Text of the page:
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Romance-speaking Asia, former colonies of France, Spain and Portugal in Asia.

Romance-speaking Asian countries are those whose official or main languages are Romance ones, namely French, Portuguese, Spanish, or countries which have significant populations that speak a Romance language.

During the Roman Empire Latin was used by soldiers, government officials, traders and other Romans in the Eastern Mediterranean, but the strong presence of widespread languages such as Greek and Aramaic prevented the assimilation of Latin by the local population, consequently the Latin in that area did not develop into Romance languages. In the Middle Ages, Romance languages (notably the French dialects) were widely used in the Levant during the crusades, but eventually died out.

Colonialism and trade brought the Romance languages to many coastal areas and islands in Asia, but today the only places with official Romance languages in the continent are limited to East Timor (Portuguese), Macau (Portuguese), the Philippines (Spanish), Puducherry (French), and administrative status in Cambodia (French), Laos (French), Vietnam (French), and Lebanon (French), and yet in those places they compete with numerically stronger languages.



The French colonial and trade expansion in the late 19th century brought the language to Asia, with some remnant usage in the present.

French is the largest European language spoken in Asia after English. Asia is the least populous French-speaking continent after South America and is used in Lebanon, Vietnam, Laos and Cambodia. French is an administrative language in Laos and Cambodia and is a diplomatic language in Vietnam.[1] In colonial Vietnam, a French creole known as "Tây Bồi" was spoken (now extinct). French is the principal language of higher education in these three countries and is spoken by elite and elderly populations.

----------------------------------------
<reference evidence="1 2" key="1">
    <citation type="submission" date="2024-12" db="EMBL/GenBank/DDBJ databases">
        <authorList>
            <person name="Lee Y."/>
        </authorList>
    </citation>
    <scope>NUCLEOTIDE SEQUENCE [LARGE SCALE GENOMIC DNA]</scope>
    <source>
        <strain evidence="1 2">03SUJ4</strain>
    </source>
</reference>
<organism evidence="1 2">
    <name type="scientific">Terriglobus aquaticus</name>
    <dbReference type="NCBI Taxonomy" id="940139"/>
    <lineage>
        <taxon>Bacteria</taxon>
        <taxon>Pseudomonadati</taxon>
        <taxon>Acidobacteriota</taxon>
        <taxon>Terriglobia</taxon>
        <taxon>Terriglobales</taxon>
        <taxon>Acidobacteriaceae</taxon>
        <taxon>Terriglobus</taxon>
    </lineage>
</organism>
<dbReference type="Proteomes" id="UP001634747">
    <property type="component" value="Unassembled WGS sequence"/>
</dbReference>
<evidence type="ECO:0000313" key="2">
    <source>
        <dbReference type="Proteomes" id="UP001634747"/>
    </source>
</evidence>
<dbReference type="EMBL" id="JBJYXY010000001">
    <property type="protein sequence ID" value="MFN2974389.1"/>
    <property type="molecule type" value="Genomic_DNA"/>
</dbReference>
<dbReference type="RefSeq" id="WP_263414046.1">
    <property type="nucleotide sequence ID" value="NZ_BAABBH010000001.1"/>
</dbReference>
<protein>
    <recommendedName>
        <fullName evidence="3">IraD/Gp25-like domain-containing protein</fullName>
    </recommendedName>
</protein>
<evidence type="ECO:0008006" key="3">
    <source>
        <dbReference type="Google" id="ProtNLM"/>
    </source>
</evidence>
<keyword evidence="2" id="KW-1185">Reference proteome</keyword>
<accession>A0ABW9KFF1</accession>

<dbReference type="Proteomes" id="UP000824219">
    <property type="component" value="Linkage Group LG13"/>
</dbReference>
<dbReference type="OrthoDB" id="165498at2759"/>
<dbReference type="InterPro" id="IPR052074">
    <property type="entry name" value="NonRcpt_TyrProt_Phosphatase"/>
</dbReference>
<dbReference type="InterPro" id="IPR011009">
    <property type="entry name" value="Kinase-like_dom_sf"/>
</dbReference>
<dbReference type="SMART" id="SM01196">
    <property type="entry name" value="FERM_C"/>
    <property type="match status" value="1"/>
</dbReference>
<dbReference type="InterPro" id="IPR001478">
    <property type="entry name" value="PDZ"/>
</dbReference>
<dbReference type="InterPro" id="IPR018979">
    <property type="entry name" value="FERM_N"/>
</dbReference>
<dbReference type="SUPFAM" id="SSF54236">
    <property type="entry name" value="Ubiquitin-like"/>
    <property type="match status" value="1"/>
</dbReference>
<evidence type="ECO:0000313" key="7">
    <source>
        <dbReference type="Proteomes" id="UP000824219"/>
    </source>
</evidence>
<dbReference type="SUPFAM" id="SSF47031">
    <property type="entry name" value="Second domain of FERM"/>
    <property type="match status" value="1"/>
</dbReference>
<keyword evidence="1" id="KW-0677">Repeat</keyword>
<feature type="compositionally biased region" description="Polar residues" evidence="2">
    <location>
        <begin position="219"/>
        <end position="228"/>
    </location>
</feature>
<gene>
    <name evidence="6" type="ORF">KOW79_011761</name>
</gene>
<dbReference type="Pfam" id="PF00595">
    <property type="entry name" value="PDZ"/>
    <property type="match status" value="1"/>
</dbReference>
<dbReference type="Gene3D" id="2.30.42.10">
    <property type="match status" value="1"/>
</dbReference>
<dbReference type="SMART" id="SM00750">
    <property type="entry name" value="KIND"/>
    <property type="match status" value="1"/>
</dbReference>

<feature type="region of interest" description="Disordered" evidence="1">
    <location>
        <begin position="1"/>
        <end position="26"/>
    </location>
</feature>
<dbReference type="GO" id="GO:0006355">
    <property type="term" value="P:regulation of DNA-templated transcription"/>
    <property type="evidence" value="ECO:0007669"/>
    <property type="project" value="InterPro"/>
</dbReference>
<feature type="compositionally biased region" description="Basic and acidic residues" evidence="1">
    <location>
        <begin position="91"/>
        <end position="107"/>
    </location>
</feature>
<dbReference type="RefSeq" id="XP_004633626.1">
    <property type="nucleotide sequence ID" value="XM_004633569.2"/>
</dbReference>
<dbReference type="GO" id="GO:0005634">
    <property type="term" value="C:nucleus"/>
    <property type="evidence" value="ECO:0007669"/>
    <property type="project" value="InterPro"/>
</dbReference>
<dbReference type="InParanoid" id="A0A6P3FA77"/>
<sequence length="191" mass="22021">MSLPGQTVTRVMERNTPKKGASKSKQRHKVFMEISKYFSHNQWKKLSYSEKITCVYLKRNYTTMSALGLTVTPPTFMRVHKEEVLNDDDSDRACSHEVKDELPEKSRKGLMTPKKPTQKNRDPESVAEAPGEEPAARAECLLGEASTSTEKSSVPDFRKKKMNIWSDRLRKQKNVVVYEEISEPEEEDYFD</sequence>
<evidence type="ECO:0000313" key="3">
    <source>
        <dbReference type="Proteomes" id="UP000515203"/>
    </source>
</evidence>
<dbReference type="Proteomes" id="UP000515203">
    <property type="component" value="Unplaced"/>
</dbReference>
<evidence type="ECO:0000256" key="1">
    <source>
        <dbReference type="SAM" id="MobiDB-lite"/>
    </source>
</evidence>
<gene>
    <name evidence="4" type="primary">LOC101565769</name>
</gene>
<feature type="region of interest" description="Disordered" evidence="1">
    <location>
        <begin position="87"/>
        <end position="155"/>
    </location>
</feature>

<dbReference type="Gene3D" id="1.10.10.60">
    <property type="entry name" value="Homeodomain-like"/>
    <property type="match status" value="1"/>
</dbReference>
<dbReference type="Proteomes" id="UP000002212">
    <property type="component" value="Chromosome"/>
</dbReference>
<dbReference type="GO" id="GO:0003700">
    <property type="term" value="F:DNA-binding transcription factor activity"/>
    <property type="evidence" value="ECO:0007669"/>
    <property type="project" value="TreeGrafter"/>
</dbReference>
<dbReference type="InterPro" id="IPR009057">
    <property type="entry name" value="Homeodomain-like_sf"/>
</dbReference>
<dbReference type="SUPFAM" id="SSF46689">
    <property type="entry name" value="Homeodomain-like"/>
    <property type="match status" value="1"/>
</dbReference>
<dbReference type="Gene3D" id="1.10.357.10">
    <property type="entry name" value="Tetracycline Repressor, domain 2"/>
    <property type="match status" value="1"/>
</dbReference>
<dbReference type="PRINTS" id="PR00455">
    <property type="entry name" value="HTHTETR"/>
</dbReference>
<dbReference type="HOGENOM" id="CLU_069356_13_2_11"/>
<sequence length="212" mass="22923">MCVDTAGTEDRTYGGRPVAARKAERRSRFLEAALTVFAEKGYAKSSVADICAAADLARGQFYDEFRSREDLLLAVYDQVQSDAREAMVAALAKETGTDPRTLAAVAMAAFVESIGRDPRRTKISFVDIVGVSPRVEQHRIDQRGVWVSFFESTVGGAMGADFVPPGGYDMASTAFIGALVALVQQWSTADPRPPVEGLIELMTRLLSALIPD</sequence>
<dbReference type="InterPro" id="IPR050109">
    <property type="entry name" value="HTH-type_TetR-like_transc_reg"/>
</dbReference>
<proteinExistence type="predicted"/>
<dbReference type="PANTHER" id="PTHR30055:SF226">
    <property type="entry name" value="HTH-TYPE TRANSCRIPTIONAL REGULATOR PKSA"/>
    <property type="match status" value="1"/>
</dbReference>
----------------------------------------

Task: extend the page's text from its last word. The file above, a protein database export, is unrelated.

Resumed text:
A former French colony, Lebanon designates Arabic as the sole official language, while a special law regulates cases when French can be publicly used. Article 11 of Lebanon's Constitution states that "Arabic is the official national language. A law determines the cases in which the French language is to be used".[2] The language is also used on Lebanese pound bank notes, on road signs, on Lebanese license plates, and on official buildings (alongside Arabic).

In China the language was also spoken by the elite in the Shanghai French Concession and other concessions in Guangzhou (Shamian Island), Hankou, Tianjin, Kwang-Chou-Wan and in the French zone of influence over the provinces of Yunnan, Guangxi, Hainan, and Guangdong.

French has de jure official status in the Indian Union Territory of Puducherry, along with the regional language Maharashtra, including Mumbai, as part of the preparation for the secondary school (X-SSC) and higher secondary school (XII-HSC) certificate examinations. Certain high-profile schools affiliated with the CBSE in the NCR offer French as an option as early as grade 4. In grade 9 the students are asked to drop either French or Hindi, which is their native language.

Although not a part of the traditional francophone Southeast Asia, the Philippines has become one of the most active areas where French is being studied. Home of the first Alliance Française in the Southeast Asia (founded in 1912), it continues to educate many Filipinos and expatriates in the said language. There are currently two branches of Alliance Française in the Philippines, that of Manila and Cebu.

Although the language is not offered in elementary school, former President Gloria Macapagal-Arroyo issued a proclamation encouraging the language to be an elective in high school. Also, French, along with Spanish, is a popular foreign language offered in many universities in the country. The University of the Philippines offers a Bachelor's degree in European Language, where French is one of the possible majors.[citation needed]


There is a small Italian Levantine community in Eastern Mediterranean, notably in Turkey originated with crusaders, merchants, clerics establishing outpost in the area. Today Italian is spoken by nearly 2,000 people within families, social clubs, and churches in Turkey.[citation needed] According to the Italian Ministry of Foreign Affairs in Israel there are 11,288 Italian citizens or descendents registered in the consulate rolls.[citation needed]